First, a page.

A few simple tricks can make it a more productive and appealing space . . .
This article is shared with you, compliments of Victoria Carter, Broker, Century 21 Percy Fulton Ltd., Brokerage in Brighton, Ontario
Victoria Carter, GUARANTEES the you will LOVE your home, or she will buy it back! Call 647-697-7709, or visit her website at www.TwoMoveYou.com
Written By Marisa Donnelly
Whether learning in-person or online, one thing will always be true: homework is a part of life. And no matter how much pushback our children give us, getting it done is a necessity. But it doesn’t have to be complete chore—especially when spaces are designed to be personal, useful, and fun.
Regardless of your child’s age, grade, or excitement (or lack thereof) around learning, here are some foolproof tips for designing the perfect kid homework area.
1. Create a Clutter-Free Space
When it comes to creating the perfect workspace, keeping it organized may sound like a no-brainer. But, in the rush to create spaces for work and play, parents often neglect the importance of removing clutter to create a truly distraction-free space.
The first thing to understand is what clutter actually is. This can look different for every family and child. It can be anything from loose papers to toys that shouldn’t have a place on the desk or learning space.
Some kids love having a bunch of markers, colored pencils, and erasers on their desks while learning. While these aren’t necessarily unrelated to school, they can actually do more harm than good—especially if they become distractions for the child that actually take away from their focus.
Help your child understand how to categorize items and put away what’s not actually needed. Create drawers or on-the-desk organizers where these items can live without getting in the way of focus. Emphasize the importance of being organized in order to stay invested and engaged in school work.
2. Keep Necessities Within Reach
While removing distractions is a must, on the other end of the equation is the importance of helping prepare your child’s workspace for learning. Necessities are anything from writing utensils and calculators to loose-leaf paper and pencil sharpeners. And, of course, these items will vary based upon student age, class, and learning level.
The most important thing is to create a workspace that has ‘homes’ for different items so that your child doesn’t have to leave the table to complete a task. An example would be having to get up anytime they need to sharpen a pencil.
It’s also beneficial to have any supports available in this area, too. For example, if your child has a learning disability and needs a multiplication chart to help them with facts, then make sure this is pinned to the bulletin board, in a top drawer, or otherwise ready for action without having to stop the lesson or practice to find it.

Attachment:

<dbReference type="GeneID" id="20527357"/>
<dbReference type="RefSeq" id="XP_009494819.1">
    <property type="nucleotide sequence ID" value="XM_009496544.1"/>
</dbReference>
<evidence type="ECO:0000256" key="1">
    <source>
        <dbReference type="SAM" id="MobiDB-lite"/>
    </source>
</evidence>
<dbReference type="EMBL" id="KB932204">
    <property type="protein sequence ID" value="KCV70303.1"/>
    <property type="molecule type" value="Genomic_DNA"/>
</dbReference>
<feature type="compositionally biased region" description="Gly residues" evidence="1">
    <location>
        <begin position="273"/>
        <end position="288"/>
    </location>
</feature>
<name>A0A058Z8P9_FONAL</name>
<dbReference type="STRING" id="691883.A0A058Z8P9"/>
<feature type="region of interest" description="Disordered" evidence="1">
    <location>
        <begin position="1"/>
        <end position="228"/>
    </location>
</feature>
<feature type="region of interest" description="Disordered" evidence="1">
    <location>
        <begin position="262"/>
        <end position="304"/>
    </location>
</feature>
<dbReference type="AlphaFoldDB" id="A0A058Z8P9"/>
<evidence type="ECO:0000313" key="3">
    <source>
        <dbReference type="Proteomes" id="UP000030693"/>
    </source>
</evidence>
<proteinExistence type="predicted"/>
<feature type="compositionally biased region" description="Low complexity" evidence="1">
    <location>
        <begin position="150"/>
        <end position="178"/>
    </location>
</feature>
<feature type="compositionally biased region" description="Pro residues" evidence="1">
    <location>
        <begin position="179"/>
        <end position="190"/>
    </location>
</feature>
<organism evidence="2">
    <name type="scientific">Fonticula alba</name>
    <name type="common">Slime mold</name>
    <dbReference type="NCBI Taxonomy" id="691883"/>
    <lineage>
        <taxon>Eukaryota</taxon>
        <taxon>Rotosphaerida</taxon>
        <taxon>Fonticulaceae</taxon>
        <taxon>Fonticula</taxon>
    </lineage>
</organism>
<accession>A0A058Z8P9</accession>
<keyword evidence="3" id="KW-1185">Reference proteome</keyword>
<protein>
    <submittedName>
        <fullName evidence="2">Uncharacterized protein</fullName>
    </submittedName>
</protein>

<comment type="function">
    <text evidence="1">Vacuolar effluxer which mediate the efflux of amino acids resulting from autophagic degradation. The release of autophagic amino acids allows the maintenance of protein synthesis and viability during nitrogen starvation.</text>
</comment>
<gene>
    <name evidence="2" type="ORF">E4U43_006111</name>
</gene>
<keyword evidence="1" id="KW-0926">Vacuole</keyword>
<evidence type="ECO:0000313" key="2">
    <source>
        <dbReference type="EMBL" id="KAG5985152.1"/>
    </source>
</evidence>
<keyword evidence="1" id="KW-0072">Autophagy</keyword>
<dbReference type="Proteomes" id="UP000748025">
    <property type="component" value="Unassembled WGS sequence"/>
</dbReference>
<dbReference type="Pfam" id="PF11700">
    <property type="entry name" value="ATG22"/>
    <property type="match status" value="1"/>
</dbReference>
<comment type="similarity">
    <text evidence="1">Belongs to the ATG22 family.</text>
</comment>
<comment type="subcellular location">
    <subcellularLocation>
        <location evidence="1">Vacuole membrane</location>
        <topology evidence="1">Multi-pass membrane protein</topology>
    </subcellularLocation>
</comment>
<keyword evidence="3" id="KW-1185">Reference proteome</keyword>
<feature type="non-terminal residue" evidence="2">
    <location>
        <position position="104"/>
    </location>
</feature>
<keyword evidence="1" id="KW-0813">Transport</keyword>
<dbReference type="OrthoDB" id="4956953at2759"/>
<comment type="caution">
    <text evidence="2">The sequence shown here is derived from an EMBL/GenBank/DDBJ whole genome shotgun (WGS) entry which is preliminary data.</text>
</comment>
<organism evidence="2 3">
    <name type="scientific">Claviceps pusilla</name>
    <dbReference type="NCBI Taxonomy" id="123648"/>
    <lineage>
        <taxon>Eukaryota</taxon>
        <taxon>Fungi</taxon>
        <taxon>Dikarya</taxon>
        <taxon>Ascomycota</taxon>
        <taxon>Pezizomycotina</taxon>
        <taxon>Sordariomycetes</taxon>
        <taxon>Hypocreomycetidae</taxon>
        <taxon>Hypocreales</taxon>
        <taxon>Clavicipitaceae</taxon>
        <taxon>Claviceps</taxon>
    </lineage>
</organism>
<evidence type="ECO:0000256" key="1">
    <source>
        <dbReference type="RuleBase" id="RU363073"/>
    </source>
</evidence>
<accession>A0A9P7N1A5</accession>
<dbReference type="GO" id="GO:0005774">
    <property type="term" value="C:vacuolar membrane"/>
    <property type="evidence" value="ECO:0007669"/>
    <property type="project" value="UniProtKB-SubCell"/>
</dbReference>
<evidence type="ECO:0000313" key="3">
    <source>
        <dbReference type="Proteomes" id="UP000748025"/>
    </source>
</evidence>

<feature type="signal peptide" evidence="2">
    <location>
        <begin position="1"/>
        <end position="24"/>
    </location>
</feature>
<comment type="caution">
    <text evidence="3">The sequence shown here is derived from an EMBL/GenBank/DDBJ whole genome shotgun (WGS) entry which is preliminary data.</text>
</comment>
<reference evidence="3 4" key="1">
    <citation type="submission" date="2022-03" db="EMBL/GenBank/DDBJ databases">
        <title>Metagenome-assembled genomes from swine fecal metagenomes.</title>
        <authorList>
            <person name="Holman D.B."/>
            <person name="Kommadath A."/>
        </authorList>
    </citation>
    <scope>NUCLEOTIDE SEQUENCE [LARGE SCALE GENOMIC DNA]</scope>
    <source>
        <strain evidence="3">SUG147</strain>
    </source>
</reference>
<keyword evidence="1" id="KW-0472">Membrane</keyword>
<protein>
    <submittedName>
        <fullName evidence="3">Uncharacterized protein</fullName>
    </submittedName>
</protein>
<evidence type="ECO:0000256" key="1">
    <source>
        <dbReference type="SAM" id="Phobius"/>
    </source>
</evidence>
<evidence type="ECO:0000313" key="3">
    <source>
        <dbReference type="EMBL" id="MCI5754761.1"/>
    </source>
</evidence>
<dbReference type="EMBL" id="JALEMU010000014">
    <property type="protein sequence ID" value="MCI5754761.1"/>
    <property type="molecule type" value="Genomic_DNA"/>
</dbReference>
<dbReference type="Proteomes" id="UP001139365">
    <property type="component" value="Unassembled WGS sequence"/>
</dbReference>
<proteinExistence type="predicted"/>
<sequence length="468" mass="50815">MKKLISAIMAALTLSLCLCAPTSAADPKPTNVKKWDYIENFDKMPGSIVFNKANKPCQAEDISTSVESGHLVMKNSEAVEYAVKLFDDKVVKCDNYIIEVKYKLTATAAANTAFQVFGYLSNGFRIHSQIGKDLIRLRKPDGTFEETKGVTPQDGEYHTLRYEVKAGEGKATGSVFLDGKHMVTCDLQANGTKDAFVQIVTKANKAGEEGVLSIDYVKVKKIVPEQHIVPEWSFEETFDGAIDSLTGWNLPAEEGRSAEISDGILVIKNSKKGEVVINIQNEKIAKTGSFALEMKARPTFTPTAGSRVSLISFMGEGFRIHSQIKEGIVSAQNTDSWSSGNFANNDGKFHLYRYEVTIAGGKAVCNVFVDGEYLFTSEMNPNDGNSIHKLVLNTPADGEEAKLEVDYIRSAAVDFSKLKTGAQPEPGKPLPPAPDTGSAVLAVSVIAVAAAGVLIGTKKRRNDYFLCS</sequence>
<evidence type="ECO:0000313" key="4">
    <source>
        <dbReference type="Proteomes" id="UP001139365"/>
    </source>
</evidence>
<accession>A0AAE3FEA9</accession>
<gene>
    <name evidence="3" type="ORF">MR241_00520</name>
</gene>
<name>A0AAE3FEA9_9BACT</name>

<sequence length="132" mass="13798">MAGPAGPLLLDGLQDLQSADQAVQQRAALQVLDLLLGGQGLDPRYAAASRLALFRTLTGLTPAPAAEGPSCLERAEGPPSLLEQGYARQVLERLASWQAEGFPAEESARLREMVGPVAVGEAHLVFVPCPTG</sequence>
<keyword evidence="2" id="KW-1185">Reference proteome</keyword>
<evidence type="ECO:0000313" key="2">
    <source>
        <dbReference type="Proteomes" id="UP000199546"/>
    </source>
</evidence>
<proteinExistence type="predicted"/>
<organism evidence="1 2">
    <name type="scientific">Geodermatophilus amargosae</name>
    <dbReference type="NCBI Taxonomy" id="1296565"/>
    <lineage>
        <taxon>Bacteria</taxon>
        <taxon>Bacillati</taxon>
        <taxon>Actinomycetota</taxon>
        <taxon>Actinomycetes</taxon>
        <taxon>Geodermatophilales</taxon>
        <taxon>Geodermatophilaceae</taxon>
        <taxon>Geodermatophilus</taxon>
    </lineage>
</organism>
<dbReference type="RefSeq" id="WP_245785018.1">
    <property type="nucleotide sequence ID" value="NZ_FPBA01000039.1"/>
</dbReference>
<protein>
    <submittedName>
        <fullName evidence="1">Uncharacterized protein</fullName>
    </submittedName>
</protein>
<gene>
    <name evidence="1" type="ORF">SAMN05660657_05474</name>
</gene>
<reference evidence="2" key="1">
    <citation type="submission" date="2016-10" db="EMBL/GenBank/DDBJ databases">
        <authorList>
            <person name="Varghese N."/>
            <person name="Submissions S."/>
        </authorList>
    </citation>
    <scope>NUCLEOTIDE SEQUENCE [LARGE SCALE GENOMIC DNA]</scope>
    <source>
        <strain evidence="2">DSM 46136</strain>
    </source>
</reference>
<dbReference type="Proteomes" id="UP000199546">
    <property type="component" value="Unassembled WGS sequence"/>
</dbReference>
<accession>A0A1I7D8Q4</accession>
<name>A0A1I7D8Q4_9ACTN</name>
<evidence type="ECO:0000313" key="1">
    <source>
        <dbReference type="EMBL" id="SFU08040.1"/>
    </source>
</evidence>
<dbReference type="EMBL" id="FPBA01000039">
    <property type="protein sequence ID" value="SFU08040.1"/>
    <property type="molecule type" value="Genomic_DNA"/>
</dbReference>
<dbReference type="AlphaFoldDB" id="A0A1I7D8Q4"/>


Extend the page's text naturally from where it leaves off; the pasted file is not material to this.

3. Create Intentional Pathways
When it comes to designing the perfect kid homework area, one important (and often overlooked) element is the ease of access in terms of pathways.
If your child can't easily get in and out of the space it's annoying and it can become a practical concern, particularly if your child has a mobility issue or challenges with motor skills. Not to mention there more chance of distraction if people can’t easily get passed.
Be sure to set up your child’s homework area in a less-frequented area, particularly where there is room to set up without feeling cramped or stressed about taking up space.
4. Design With Parent Proximity in Mind
Depending on your child’s age, there may be quite a bit of adult support needed to complete assignments. It won’t make sense if your child has to keep making trips from an upper-level bedroom to a lower-level kitchen just to ask questions. It could problematic if they can’t be trusted to stay focused independently.
As you create your kid’s perfect homework area, consider your child’s needs, personality, age, and learning level. You may want to set up a space with parent proximity, especially at first, to make sure you can be readily available when needed.
5. Incorporate Natural Lighting
It goes without saying that a homework area should be properly lit. This means that having a kid desk lamp, especially for darker spaces, is non-negotiable. Incorporating natural light, when possible, is easier on the eyes and is especially beneficial if your child is spending more time on a computer.
6. Consider Flexible Desk Options
A multi-functional and flexible homework station is advantageous. During the week, the desk can be used for homework and at the weekend, it’s a space for building Legos or creating model action figures!
There are options to use standing desks, movable desks, or even shelves that double as short-lipped kid homework stations. The options are endless and you can be really savvy with your time, space, and effort by creating something that’s more flexible.
7. Make the Space as Unique as the Kid(s) Using It
One of the best tips for designing a kid homework desk is to design with intention. As you consider the child(ren) that will be using the space, be sure to incorporate bits of personality, preferred items/activities, or meaningful memorabilia that will make the space special—without being a distraction, of course.
From pictures on the walls to color-coded items, there are so many ways to make your kid’s homework area not just a space for work, but a space they call their own.
Kirk Rickman and Victoria Carter
TwoMoveYou Real Estate Century 21 Brighton
6 Ironwood Cres, Brighton, ON K0K 1H0